Borrowing Money to Finance an Education?
College has just begun for many, and paying for tuition and college expenses may require borrowing money. If you are in this situation, here are some tax implications to consider before borrowing money to finance an education.
There are two possible types of loans that can generate a tax deduction for the interest paid: home equity loans and education loans. Each has its own special rules and limitations:
• Education Loan – An education loan can be almost any type of loan as long as it is a single purpose loan; i.e., proceeds are only used for qualified educational purposes. The most commonly thought of education loan is a government-guaranteed student loan, but one could even use a credit card if the card was only used for qualified educational purposes. Probably not a good choice, however, since the interest on credit cards is so high.
Interest in this category is an above-the-line deduction—meaning you don’t have to itemize your deductions to claim this benefit, provided the student was enrolled at least half-time in a program leading to a degree, certificate, or other recognized educational credential. However, the maximum interest deduction per year is $2,500, and the deduction phases out for higher income married taxpayers with an AGI between $130,000 and $160,000. For singles, the phase-out range is between $65,000 and $80,000. (These are the 2014 ranges; call for the values for other years.) While loans from relatives or a qualified employer plan are also potential borrowing sources, the interest paid on these loans will not qualify as deductible education interest.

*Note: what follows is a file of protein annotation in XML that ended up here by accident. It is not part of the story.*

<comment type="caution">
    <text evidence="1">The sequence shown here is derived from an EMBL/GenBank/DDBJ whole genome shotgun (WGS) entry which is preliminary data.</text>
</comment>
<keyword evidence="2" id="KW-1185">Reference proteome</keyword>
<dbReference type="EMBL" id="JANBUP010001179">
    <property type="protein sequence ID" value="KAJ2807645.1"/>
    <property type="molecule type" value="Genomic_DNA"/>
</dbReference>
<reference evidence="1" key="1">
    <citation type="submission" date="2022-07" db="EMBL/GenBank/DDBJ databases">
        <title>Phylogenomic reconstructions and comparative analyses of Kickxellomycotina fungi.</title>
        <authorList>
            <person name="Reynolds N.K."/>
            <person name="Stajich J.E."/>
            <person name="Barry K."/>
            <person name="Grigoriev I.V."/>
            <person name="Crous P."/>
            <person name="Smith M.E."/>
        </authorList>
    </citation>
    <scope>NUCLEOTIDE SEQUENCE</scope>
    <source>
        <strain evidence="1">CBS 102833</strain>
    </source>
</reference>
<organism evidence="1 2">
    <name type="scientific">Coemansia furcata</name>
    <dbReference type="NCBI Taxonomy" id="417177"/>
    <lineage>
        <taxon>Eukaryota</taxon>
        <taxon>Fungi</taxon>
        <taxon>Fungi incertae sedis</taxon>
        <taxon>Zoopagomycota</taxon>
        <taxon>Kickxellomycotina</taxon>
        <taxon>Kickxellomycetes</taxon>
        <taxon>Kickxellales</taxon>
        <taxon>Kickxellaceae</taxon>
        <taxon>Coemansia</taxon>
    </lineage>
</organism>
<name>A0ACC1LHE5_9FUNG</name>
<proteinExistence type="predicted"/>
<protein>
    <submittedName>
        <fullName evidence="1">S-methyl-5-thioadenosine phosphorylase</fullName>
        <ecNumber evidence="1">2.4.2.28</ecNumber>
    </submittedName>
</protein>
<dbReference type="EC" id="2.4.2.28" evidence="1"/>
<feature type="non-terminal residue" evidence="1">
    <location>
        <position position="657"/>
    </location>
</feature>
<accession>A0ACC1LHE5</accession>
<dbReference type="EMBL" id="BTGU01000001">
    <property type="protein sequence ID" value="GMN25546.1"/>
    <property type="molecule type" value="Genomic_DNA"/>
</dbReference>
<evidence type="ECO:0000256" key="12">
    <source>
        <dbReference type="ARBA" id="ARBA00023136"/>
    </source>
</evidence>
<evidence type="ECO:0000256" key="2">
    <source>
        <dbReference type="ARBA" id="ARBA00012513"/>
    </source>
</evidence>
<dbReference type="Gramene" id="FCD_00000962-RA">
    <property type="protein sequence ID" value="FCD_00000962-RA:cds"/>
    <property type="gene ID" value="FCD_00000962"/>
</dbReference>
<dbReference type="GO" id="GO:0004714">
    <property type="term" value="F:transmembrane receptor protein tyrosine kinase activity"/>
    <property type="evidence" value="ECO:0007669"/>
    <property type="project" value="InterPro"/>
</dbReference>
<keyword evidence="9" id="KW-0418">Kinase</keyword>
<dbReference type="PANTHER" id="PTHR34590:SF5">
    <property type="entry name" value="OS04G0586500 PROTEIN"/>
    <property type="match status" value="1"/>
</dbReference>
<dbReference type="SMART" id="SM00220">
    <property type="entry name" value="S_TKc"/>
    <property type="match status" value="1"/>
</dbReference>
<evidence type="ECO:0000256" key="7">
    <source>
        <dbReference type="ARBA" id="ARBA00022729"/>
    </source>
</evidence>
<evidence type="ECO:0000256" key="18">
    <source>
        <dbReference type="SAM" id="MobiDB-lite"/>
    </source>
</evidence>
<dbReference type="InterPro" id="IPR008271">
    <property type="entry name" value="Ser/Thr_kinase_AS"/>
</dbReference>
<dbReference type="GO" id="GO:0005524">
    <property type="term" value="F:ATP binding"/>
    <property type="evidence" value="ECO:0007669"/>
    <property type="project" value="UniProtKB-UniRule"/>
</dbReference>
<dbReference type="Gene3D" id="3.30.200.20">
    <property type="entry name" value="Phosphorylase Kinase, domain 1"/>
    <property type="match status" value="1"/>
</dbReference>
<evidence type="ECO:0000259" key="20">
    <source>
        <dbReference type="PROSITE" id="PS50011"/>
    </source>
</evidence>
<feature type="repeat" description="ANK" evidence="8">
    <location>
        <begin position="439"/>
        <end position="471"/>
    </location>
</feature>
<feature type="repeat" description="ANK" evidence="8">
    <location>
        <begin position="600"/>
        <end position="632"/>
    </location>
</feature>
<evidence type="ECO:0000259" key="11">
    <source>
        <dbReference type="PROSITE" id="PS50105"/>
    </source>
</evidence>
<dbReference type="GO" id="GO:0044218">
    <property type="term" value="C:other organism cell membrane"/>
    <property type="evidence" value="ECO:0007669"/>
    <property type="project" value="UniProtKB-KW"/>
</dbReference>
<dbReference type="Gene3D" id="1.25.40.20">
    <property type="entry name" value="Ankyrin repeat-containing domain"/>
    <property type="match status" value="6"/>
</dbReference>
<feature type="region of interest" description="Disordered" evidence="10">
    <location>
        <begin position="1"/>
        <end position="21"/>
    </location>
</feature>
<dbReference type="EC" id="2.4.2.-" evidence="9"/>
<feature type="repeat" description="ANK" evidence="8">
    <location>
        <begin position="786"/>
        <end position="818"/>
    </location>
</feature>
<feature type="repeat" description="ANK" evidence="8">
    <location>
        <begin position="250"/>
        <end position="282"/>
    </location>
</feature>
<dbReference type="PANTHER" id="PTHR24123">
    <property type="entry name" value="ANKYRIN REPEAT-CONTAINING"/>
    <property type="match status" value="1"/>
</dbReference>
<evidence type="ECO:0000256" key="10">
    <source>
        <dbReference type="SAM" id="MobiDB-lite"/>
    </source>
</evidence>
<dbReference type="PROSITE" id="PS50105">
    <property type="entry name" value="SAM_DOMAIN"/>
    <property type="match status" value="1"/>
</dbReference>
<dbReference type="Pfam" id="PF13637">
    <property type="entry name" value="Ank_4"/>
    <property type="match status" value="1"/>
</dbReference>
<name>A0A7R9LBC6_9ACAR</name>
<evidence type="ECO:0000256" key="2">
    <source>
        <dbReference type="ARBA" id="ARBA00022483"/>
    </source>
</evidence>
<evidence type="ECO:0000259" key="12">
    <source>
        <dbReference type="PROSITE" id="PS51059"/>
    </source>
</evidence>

• Home Equity Loan – If you itemize your deductions and have sufficient equity in your home, you might consider borrowing the needed cash from your home. Generally, homeowners can take $100,000 of equity debt on their home and still deduct the interest paid on the loan against the regular tax. Unfortunately, the interest on equity debt is not deductible against the Alternative Minimum Tax (AMT), so consider other alternatives first if you are subject to the AMT. However, even if you are subject to the AMT, your best option may still be taking equity from your home. You may lose the benefit of the interest deduction, but the low interest rate on home loans is still in your favor.
Generally, the borrowed funds must be used for qualified expenses within a reasonable period of time, usually 90 days before or after borrowing the funds. A home equity line of credit can be used to meet these requirements by paying education expenses as they become due, provided the loan is not also used for another purpose.
If you are considering tapping a retirement account to pay for education expenses, explore all other options first. Retirement account distributions are generally taxable and subject to early withdrawal penalties if you are under retirement age, generally that means under the age of 59 1/2.
Please call Bressler & Company at 559.924.1225 to discuss your education loan options, especially if you are considering tapping a retirement account.